Send the link below via email or IMCopy
Present to your audienceStart remote presentation
- Invited audience members will follow you as you navigate and present
- People invited to a presentation do not need a Prezi account
- This link expires 10 minutes after you close the presentation
- A maximum of 30 users can follow your presentation
- Learn more about this feature in our knowledge base article
Battle of Vicksburg
Transcript of Battle of Vicksburg
The union was victorious in this battle because of the strategic campaign devised by Major General Ulysses S. Grant. It constituted of great military tactics like diversions and a siege, which cut off all forms of communications between the western and eastern parts of the Confederacy. In addition, the Union’s commanders had a stronger control of their troops and were much more organized when it came to mobilizing them. The strong alliance with the navy, under Admiral David D. Porter also made it possible for Grant to more efficiently take control of the Mississippi River. Lastly, the Union outnumbered the confederacy in terms of soldiers. What enabled the Union to win?
The Union, previously, had accomplished operations that ceded them control over parts of the Mississippi River. However, when the siege at Vicksburg caused hunger, sickness and depression, and Pemberton surrendered, the Union was granted with complete control of the Mississippi River. This divided the Confederacy since it cut off Arkansas, Louisiana, and Texas from it. The acquisition of the Mississippi River gave the Union a major economic asset since it permitted the trading of goods and supplies. This battle also prevented the alliance of the Confederate States with any foreign country such as Britain. If the south had been the victor, the British would have seen its potential and would have then recognized its economic importance; this would’ve led to the help granted by Great Britain’s superb navy. Contribution to the Civil War
Due to a Confederate defeat there were factors that hindered the South from winning this battle. The Confederate economy was in desperate shape, southern planters and farmers were losing control of their slave labor force, and a large amount of poorly provisioned soldiers were deserting from the Confederate army. All of these factors resulted in a weak, hungry army that could not defend their city from the powerful, artillery supplied Union. Why the Turning Point?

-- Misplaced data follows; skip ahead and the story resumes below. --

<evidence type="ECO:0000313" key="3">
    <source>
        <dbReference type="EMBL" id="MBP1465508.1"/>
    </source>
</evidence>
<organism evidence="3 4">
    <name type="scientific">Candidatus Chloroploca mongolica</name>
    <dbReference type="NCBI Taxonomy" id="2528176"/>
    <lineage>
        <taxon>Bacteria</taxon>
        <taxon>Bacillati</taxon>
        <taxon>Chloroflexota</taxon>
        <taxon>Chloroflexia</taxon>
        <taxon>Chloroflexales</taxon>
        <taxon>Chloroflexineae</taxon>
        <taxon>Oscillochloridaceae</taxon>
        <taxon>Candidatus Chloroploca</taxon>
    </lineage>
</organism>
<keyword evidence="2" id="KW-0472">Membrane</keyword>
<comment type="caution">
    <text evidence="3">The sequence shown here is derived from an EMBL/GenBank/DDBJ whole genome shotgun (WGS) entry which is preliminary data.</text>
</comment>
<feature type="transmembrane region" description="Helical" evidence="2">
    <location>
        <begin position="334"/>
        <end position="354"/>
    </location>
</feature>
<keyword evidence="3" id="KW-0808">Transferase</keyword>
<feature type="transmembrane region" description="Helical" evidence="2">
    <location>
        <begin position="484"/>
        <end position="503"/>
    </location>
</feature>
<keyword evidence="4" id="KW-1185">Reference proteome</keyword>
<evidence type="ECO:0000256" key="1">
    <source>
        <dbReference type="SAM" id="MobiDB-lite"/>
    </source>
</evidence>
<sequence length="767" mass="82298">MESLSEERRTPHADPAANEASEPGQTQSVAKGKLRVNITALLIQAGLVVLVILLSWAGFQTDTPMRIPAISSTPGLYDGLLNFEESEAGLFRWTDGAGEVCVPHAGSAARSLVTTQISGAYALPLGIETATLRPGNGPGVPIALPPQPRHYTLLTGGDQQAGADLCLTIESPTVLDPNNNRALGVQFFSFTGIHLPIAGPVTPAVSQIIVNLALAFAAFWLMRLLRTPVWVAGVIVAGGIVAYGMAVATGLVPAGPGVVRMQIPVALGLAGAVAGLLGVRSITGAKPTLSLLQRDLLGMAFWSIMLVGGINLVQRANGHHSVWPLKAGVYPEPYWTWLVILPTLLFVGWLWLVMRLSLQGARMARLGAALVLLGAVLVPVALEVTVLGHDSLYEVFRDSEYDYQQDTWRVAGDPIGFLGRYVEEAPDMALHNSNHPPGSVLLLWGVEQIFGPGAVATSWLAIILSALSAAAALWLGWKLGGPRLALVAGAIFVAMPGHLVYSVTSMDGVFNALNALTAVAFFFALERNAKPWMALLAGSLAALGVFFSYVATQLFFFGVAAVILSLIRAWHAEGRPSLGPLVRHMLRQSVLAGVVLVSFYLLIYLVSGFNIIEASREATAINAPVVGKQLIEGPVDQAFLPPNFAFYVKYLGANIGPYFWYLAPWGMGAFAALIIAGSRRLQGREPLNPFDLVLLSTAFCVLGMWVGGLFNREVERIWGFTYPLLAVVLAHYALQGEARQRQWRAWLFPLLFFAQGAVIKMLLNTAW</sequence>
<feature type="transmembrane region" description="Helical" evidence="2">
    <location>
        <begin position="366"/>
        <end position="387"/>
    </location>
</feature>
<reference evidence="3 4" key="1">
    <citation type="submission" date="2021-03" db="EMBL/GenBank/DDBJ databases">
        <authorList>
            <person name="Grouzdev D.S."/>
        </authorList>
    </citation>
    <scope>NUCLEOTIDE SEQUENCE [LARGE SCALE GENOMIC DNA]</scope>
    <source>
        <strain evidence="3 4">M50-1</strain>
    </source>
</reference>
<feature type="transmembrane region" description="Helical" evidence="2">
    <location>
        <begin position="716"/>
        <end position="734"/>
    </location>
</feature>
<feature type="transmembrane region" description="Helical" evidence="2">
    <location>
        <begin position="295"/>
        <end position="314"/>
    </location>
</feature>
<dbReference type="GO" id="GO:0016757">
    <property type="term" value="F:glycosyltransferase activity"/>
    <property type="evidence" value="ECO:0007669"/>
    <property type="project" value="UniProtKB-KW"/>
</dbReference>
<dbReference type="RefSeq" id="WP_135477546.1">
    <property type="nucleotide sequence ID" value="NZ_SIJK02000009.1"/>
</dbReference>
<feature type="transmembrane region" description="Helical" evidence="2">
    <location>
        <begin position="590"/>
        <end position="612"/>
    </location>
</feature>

The Battle of Vicksburg was definitely the turning point of the Civil War. Not only did it contribute to the deterioration of the Confederacy’s morale, but it also physically divided it in half. The western part of the Confederate country was under the Union’s control, preventing the use of any sources in that area. The loss of the Mississippi River vastly affected the South’s economy and it also gave the Union a water route that could allow them to travel from the north to the south and vice-versa. Lastly, the Union’s victory killed the chances of an alliance between the Confederate States and any foreign power. What if?
The Civil war would have drastically changed if the Confederates took the win in this Battle of Vicksburg. The Confederates were already mentally defeated and a win at the Battle of Vicksburg would have boosted their moral and possibly gave them a win at Gettysburg. A Confederate win at the Battle of Vicksburg would abruptly stop the Union from gaining full control of the Mississippi River and stop part of their Anaconda Plan. Since the Battle of Vicksburg occurred early in the war, a Confederate win will set the mood of the war and will give the Confederates a boost in their morale/motivation.
The Battle of Vicksburg was a tough battle that ended in a Confederate defeat. The most noteworthy features of this battle was the Union only needed Vicksburg to take full control of the Mississippi River and complete a portion of the Anaconda plan. Most noteworthy features of battle: